The European Commission has criticised the large majority of member states for delays in opening up their gas and power markets to competition.
European legislation sets 1 July 2004 as the date when the two markets were to be open for all business consumers. This should have enabled businesses in the EU to benefit from competition for their energy supply. Many EU states are, however, late in implementing this legislation.
The EU energy commissioner, Loyola de Palacio, said: “Member States agreed in 2003 on the legal framework for competitive and fair electricity and gas markets, including effective regulation, unbundling of networks and far reaching consumer protection.
“It is now up to them to live up to their responsibilities and fulfil the firm engagement they took to open the markets by this month.”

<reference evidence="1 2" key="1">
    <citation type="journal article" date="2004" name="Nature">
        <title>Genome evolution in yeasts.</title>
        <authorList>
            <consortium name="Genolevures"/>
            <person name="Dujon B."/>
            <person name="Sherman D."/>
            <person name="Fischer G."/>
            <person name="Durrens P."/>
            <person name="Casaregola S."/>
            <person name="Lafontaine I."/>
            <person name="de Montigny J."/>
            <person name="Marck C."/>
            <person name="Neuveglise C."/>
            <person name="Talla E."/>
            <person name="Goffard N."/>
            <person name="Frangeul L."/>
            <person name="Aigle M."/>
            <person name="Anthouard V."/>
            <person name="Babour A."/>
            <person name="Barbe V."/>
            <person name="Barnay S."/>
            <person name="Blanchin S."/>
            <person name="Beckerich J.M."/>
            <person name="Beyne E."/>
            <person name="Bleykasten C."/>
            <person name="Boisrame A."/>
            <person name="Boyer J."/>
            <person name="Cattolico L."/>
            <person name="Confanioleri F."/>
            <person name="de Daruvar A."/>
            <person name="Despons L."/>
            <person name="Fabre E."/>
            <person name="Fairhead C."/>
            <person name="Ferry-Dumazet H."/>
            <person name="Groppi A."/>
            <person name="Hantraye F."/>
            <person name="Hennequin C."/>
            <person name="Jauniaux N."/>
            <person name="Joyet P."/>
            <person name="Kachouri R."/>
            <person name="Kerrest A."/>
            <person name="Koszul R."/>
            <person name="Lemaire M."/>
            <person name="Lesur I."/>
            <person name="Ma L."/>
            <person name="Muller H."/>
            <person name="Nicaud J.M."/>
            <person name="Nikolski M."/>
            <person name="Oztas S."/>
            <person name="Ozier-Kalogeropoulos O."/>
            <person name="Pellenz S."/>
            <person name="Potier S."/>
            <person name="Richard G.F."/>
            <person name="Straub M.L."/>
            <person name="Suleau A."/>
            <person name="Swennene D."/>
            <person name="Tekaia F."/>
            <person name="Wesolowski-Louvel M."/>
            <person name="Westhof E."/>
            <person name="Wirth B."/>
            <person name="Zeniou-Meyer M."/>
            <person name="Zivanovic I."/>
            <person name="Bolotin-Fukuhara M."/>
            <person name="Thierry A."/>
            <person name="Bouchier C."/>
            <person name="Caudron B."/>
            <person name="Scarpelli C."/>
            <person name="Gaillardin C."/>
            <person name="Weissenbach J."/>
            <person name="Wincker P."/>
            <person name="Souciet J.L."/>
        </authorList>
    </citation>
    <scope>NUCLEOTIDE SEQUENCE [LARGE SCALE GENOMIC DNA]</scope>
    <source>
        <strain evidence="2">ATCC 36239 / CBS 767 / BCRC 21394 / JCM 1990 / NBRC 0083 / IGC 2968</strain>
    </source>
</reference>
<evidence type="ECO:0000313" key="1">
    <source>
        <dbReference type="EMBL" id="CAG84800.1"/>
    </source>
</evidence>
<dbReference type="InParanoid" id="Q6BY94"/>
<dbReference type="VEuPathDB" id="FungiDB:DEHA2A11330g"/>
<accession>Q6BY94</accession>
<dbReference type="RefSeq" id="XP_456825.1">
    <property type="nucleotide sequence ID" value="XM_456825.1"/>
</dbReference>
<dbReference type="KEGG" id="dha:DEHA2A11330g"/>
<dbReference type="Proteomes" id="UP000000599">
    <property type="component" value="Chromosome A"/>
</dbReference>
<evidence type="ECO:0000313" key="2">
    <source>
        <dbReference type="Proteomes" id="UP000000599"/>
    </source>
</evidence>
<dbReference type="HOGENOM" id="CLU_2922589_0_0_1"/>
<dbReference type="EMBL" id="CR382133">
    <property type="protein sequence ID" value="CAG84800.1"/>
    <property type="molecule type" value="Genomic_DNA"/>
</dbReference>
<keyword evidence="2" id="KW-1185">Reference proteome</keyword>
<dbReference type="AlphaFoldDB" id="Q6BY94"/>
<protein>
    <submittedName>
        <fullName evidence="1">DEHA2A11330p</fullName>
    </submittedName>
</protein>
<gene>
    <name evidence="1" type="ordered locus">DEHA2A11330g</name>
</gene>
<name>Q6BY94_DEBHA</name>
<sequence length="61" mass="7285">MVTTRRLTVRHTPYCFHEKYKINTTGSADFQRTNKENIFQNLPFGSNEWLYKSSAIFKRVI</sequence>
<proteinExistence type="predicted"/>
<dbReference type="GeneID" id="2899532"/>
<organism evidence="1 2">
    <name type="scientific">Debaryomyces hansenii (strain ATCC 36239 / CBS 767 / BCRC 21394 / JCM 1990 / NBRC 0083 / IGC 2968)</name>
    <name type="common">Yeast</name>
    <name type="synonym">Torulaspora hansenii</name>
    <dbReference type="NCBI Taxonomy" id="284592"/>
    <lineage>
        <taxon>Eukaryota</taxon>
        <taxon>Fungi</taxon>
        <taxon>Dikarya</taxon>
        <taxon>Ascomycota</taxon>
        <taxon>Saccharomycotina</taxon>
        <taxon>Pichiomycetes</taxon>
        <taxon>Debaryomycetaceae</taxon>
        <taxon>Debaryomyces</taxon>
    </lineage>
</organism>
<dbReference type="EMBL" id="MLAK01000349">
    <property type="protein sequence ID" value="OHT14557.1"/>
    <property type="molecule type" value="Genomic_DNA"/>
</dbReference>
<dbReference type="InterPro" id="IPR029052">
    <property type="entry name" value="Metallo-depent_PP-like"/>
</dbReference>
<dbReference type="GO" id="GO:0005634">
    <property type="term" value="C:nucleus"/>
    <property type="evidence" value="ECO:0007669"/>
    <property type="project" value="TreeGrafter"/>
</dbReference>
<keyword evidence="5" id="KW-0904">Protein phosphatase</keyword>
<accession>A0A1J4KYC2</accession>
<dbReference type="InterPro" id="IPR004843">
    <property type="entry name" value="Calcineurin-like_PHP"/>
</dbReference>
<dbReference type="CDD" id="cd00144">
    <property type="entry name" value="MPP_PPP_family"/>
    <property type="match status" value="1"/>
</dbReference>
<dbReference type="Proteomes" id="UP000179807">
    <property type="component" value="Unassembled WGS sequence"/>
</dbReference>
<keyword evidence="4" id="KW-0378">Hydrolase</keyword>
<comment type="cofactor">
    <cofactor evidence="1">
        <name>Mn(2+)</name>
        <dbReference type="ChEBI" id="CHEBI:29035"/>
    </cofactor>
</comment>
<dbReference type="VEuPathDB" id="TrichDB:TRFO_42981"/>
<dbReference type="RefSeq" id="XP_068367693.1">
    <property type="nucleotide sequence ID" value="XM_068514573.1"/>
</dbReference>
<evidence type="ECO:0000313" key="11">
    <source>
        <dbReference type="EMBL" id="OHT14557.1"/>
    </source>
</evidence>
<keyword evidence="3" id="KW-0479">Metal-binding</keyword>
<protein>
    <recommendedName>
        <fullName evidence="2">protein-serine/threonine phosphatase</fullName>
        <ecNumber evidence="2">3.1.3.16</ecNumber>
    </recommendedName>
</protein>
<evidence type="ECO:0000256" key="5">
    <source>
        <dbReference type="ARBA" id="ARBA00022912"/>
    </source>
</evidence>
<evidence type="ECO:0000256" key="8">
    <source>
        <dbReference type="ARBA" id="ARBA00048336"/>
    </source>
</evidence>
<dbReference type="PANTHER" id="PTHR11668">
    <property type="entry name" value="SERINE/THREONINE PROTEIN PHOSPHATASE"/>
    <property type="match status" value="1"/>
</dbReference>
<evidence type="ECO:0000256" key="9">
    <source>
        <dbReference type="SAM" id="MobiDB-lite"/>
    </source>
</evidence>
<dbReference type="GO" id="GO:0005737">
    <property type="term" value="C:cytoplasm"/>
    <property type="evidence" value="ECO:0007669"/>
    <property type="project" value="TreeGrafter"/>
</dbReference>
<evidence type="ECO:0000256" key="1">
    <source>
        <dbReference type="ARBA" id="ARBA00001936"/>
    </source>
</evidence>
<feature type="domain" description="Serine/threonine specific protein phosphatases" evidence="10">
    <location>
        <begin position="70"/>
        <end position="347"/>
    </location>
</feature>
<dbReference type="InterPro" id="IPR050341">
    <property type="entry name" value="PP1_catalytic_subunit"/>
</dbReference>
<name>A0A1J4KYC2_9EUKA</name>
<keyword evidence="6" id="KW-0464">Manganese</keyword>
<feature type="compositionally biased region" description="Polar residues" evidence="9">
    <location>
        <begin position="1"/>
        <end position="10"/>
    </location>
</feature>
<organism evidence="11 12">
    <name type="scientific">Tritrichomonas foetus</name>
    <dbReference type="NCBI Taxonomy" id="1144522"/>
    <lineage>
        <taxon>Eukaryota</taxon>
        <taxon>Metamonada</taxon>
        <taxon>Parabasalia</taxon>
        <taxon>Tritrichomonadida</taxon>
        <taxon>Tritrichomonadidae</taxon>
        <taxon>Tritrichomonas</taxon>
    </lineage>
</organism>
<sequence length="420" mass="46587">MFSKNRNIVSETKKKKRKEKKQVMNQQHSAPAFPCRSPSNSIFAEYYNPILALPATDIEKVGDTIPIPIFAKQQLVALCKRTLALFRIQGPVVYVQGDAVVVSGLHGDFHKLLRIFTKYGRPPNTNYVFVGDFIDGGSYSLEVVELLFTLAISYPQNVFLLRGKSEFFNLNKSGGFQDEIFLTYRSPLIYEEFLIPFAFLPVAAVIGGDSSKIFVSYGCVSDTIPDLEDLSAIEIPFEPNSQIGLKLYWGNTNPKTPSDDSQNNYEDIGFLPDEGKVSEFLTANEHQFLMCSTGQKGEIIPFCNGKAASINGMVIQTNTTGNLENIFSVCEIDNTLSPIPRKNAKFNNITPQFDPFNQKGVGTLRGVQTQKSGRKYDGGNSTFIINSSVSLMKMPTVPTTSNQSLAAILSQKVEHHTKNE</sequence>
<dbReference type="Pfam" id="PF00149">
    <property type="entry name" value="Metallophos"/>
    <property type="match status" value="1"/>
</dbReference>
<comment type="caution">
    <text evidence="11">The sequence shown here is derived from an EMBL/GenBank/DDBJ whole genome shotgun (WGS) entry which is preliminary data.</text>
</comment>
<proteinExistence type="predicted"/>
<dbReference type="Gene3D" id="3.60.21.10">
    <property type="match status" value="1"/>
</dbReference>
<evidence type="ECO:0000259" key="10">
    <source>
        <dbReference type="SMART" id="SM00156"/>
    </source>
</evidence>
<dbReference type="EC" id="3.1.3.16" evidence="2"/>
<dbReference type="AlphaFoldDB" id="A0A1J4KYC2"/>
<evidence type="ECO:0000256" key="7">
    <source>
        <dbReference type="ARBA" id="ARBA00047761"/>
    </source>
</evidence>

The directives, accepted last June, state that from 1 July 2004 all businesses must be able to choose their electricity and gas supplier freely, with household consumers to follow by July 2007 at the latest.
The directives state that network operators have to be separated from the parts of the gas and electricity activities where competition is possible and all member states have to appoint an independent regulator. The directives also foresee the possibility for the member states to impose public service obligations – such as security, regularity, quality and price of supplies – and to ensure the provision of universal service to small enterprises.
Many markets are still dominated by just a few suppliers, according to the Third Benchmarking Report on the Implementation of the Internal Electricity and Gas Market. Market opening has, however, led to a drop in electricity prices, which have fallen by 10 to 15% in real terms since 1995.
Picture © Xunta de Galicia – 2003